Wednesday, August 18, 2010

Treatment for severe spinal cord injury

Science Daily (Aug. 16, 2010)

Repairing Spinal Cord Injury With Manipulated Neural Stem Cells

One of the most common causes of disability in young adults is spinal cord injury. Currently, there is no proven reparative treatment. Hope that neural stem cells (NSCs) might be of benefit to individuals with severe spinal cord injury has now been provided by the work of a team of researchers, led by Kinichi Nakashima, at Nara Institute of Science and Technology, Japan, in a mouse model of this devastating condition.

In the study, mice with severe spinal cord injury were transplanted with NSCs and administered a drug known as valproic acid, which is used in the treatment of epilepsy. The valproic acid promoted the transplanted NSCs to generate nerve cells, rather than other brain cell types, and the combination therapy resulted in impressive restoration of hind limb function. The authors hope that this approach, whereby the fate of transplanted NSCs is manipulated, for example by administration of valproic acid, could be developed as an effective treatment for severe spinal cord injury.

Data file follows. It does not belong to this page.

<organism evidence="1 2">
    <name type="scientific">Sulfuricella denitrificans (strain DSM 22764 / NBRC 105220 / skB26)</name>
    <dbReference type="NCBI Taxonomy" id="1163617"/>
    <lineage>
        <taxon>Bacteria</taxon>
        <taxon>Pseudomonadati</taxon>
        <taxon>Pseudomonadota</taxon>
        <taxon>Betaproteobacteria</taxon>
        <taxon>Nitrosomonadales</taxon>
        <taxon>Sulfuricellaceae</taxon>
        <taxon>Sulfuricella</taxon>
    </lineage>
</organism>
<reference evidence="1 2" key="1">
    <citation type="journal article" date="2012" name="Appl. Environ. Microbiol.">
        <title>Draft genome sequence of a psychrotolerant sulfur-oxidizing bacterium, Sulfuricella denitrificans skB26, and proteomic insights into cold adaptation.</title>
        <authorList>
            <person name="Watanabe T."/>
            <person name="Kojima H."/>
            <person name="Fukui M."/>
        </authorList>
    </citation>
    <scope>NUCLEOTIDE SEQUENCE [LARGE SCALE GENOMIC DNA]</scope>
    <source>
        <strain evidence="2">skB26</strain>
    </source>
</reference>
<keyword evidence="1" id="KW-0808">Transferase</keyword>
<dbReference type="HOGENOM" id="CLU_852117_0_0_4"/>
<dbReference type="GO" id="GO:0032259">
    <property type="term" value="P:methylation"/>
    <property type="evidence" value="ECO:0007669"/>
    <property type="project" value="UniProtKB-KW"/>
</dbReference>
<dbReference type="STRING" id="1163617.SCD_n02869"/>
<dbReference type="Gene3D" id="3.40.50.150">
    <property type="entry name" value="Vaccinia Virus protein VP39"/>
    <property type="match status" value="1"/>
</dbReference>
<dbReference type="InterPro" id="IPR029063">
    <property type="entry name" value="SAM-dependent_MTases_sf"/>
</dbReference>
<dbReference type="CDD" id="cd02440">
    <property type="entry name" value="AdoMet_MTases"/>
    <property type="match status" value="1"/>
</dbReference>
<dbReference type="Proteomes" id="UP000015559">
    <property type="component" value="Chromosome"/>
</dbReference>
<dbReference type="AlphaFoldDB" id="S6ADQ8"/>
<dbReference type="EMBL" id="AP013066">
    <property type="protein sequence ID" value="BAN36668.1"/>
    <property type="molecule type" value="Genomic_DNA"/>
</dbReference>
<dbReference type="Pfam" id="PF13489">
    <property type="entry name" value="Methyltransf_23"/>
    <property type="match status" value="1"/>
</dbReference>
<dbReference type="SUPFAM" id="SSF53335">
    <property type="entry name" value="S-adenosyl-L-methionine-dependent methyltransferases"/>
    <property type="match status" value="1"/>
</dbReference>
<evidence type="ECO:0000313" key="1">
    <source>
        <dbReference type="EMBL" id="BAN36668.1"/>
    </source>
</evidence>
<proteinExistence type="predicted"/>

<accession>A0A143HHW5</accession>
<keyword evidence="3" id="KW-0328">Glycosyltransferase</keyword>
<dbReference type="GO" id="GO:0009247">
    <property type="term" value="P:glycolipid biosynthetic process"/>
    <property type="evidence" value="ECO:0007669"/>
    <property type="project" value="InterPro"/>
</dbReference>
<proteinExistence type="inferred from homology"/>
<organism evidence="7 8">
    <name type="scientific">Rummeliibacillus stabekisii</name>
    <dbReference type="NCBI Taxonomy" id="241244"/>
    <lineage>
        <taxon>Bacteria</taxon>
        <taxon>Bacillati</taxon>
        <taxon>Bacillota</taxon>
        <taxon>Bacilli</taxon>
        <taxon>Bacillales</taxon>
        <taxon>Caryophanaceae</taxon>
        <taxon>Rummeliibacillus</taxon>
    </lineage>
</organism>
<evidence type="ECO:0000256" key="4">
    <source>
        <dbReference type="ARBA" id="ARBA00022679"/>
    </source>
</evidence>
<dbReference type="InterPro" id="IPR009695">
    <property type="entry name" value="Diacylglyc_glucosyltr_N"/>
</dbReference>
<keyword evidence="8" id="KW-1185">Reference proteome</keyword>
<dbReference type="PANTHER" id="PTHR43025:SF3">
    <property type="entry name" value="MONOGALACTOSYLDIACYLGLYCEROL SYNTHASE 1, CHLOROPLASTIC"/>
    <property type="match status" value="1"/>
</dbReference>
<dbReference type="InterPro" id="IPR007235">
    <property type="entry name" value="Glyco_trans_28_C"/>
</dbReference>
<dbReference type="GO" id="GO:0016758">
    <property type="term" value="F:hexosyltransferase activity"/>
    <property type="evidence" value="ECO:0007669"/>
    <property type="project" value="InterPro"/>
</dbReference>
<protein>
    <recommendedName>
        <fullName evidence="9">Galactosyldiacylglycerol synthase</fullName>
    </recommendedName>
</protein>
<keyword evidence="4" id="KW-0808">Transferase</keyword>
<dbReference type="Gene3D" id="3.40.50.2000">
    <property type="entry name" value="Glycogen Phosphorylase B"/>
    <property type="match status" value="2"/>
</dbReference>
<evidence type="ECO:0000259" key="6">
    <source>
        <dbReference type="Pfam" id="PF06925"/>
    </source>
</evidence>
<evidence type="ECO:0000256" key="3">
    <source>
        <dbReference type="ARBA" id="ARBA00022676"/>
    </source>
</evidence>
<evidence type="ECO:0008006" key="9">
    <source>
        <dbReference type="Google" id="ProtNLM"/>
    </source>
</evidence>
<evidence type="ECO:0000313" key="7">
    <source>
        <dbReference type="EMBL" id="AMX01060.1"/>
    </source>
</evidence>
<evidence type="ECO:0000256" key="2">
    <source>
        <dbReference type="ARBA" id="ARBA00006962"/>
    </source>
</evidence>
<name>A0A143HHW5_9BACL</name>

In an accompanying commentary, Tamir Ben-Hur, at Hadassah Hebrew University Medical School, Israel, highlights the impressive functional recovery attained using this approach but cautions that further work is needed before it can be determined whether this approach will work in human patients.

Reference:

Neurons derived from transplanted neural stem cells restore disrupted neuronal circuitry in a mouse model of spinal cord injury.
Masahiko Abematsu, Keita Tsujimura, Mariko Yamano, Michiko Saito, Kenji Kohno, Jun Kohyama, Masakazu Namihira, Setsuro Komiya and Kinichi Nakashima
Journal of Clinical Investigation, 2010; DOI: 10.1172/JCI42957

Link to JCI abstract

Commentary: Reconstructing neural circuits using transplanted neural stem cells in the injured spinal cord
Tamir Ben-Hur
Journal of Clinical Investigation, 2010doi:10.1172/JCI43575.

Link to JCI commentary

Link to Science Daily article

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